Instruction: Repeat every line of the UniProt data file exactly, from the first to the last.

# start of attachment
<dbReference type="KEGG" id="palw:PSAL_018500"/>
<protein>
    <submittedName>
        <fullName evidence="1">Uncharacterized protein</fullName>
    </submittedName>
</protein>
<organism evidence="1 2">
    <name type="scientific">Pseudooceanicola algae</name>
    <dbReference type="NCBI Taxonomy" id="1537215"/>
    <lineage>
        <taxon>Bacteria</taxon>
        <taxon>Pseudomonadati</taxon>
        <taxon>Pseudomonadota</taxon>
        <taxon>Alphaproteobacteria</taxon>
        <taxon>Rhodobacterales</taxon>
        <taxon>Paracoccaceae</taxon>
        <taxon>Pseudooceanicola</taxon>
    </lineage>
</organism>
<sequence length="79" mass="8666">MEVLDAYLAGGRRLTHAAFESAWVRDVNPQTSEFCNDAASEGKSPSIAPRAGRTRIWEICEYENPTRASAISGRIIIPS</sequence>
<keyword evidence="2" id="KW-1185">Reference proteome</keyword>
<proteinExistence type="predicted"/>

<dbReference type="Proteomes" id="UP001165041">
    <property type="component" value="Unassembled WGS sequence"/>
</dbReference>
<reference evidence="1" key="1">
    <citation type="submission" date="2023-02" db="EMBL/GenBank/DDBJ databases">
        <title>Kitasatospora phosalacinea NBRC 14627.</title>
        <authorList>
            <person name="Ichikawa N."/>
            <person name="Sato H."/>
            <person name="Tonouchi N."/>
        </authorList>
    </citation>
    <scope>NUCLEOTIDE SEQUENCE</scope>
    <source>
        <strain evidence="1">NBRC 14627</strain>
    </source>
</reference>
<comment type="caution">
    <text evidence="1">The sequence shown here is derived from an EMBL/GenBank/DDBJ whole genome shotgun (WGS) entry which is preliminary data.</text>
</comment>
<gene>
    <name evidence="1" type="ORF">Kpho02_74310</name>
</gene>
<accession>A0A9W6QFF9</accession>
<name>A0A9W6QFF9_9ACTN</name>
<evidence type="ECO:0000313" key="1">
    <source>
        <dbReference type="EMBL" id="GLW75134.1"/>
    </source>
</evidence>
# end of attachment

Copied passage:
<dbReference type="KEGG" id="palw:PSAL_018500"/>
<protein>
    <submittedName>
        <fullName evidence="1">Uncharacterized protein</fullName>
    </submittedName>
</protein>
<organism evidence="1 2">
    <name type="scientific">Pseudooceanicola algae</name>
    <dbReference type="NCBI Taxonomy" id="1537215"/>
    <lineage>
        <taxon>Bacteria</taxon>
        <taxon>Pseudomonadati</taxon>
        <taxon>Pseudomonadota</taxon>
        <taxon>Alphaproteobacteria</taxon>
        <taxon>Rhodobacterales</taxon>
        <taxon>Paracoccaceae</taxon>
        <taxon>Pseudooceanicola</taxon>
    </lineage>
</organism>
<sequence length="79" mass="8666">MEVLDAYLAGGRRLTHAAFESAWVRDVNPQTSEFCNDAASEGKSPSIAPRAGRTRIWEICEYENPTRASAISGRIIIPS</sequence>
<keyword evidence="2" id="KW-1185">Reference proteome</keyword>
<proteinExistence type="predicted"/>

<dbReference type="Proteomes" id="UP001165041">
    <property type="component" value="Unassembled WGS sequence"/>
</dbReference>
<reference evidence="1" key="1">
    <citation type="submission" date="2023-02" db="EMBL/GenBank/DDBJ databases">
        <title>Kitasatospora phosalacinea NBRC 14627.</title>
        <authorList>
            <person name="Ichikawa N."/>
            <person name="Sato H."/>
            <person name="Tonouchi N."/>
        </authorList>
    </citation>
    <scope>NUCLEOTIDE SEQUENCE</scope>
    <source>
        <strain evidence="1">NBRC 14627</strain>
    </source>
</reference>
<comment type="caution">
    <text evidence="1">The sequence shown here is derived from an EMBL/GenBank/DDBJ whole genome shotgun (WGS) entry which is preliminary data.</text>
</comment>
<gene>
    <name evidence="1" type="ORF">Kpho02_74310</name>
</gene>
<accession>A0A9W6QFF9</accession>
<name>A0A9W6QFF9_9ACTN</name>
<evidence type="ECO:0000313" key="1">
    <source>
        <dbReference type="EMBL" id="GLW75134.1"/>
    </source>
</evidence>